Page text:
If you only read one book about food, I recommend In Defense of Food: An Eater’s Manifesto, by Michael Pollan.
Michael Pollan sets out a compelling case for us to be wary of the modern food industry and of the Western diet, and instead to eat actual food rather than what passes as food in many of our supermarkets, most of which would be unrecognisable to our great-grandmothers. The starting point for his research is that “thirty years of nutritional advice have left us fatter, sicker, and more poorly nourished. Which is why we find ourselves in the predicament we do: in need of a whole new way to think about eating.”
What should I eat?
And the answer to what we should be eating? In short, anything other than the Western diet. I found it interesting that research into traditional diets showed that an amazing variety of traditional eating patterns led to a similar result – people lived longer and were healthier than those eating modern Western food.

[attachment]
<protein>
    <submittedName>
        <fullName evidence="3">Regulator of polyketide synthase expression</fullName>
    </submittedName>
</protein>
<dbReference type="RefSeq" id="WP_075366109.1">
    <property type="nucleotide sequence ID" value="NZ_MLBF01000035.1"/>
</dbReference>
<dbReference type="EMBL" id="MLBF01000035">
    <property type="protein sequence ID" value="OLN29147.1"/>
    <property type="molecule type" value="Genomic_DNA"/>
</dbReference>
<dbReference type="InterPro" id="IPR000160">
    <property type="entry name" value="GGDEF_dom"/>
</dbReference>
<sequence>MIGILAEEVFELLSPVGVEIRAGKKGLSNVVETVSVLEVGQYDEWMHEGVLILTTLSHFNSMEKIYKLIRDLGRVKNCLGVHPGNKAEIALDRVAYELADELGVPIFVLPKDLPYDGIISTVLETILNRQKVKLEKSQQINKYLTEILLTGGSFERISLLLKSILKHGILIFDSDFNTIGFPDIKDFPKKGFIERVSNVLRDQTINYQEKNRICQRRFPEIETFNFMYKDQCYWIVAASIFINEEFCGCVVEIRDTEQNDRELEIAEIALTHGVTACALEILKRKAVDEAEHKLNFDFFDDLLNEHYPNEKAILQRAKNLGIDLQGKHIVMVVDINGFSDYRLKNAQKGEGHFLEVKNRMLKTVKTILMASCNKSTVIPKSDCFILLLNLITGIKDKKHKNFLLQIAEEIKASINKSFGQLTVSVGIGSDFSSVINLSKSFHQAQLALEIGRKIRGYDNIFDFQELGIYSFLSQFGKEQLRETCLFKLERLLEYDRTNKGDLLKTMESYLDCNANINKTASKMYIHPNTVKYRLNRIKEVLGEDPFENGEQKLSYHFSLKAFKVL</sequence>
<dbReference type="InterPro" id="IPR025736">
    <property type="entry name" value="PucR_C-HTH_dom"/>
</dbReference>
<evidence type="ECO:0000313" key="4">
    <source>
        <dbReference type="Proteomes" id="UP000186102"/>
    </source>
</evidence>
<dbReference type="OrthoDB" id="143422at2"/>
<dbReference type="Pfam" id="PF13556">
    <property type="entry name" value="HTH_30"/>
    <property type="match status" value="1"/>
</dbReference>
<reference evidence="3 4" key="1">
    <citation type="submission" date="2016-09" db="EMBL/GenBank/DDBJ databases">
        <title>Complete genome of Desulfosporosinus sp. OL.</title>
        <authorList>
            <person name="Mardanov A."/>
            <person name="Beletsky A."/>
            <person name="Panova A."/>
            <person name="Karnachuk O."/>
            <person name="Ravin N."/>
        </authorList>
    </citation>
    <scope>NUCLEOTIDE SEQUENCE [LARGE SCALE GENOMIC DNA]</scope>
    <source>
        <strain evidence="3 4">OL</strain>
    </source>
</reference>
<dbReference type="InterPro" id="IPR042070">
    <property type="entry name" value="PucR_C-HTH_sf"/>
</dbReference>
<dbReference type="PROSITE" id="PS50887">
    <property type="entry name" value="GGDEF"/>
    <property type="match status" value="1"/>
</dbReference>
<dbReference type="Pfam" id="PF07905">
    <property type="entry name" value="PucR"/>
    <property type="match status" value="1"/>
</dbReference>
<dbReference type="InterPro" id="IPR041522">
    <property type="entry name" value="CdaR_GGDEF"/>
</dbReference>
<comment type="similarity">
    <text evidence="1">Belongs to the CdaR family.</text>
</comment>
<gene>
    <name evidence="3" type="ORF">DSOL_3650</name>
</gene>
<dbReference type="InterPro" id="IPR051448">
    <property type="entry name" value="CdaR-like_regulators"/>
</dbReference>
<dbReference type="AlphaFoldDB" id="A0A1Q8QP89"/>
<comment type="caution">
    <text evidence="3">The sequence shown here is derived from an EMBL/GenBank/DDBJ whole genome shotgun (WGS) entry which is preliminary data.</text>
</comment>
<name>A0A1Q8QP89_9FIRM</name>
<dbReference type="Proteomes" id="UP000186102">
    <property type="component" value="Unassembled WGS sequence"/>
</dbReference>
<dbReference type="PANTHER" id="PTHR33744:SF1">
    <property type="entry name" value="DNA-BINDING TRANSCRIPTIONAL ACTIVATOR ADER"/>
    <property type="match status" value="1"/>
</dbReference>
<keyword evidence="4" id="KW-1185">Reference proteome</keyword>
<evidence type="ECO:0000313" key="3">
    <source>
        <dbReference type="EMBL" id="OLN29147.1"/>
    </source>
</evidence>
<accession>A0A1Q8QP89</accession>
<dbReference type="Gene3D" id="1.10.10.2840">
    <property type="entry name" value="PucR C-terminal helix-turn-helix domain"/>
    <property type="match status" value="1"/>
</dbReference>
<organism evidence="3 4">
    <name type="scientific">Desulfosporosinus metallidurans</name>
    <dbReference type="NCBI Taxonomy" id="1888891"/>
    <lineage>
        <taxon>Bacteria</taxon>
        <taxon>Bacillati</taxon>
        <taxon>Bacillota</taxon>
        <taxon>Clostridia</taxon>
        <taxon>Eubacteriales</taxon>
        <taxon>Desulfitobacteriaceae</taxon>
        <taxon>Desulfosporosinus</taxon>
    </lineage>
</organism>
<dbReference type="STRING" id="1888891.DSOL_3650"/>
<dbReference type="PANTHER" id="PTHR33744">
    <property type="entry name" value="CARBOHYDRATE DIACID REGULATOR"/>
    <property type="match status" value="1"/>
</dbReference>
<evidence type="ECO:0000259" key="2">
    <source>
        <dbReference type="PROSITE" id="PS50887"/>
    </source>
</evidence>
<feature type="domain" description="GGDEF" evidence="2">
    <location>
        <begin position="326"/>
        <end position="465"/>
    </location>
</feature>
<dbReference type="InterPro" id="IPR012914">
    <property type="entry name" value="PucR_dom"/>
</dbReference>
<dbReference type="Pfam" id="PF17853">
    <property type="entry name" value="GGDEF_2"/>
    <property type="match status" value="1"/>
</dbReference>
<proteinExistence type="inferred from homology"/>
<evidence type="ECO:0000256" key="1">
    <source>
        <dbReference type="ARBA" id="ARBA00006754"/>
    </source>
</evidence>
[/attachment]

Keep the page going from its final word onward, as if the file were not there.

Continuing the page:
In simple terms, Pollan’s famous eater’s manifesto sums it up well: “Eat food. Not too much. Mostly plants.” As he says, that is the short answer to a complicated and confusing question of what we should eat, and he expands this manifesto in the rest of the book.
He also has some interesting thoughts about the economics of food, having noticed that modern industrial food practices have increased the quantity rather than the quality of our food, and we are in effect paying less for our food than our predecessors. Pollan suggests reversing this trend and being prepared to spend more on less, by buying quality, nutritionally dense food which sustains our local real food industries. He says, “Yes, shopping this way takes more money and effort, but as soon as you begin to treat that expenditure not just as shopping but also as a kind of vote – a vote for health in the largest sense – food no longer seems like the smartest place to economize.”
There is a companion book, Food Rules, which is really just an expanded version of some of the “rules” outlined briefly in In Defense of Food.
This post contains affiliate links.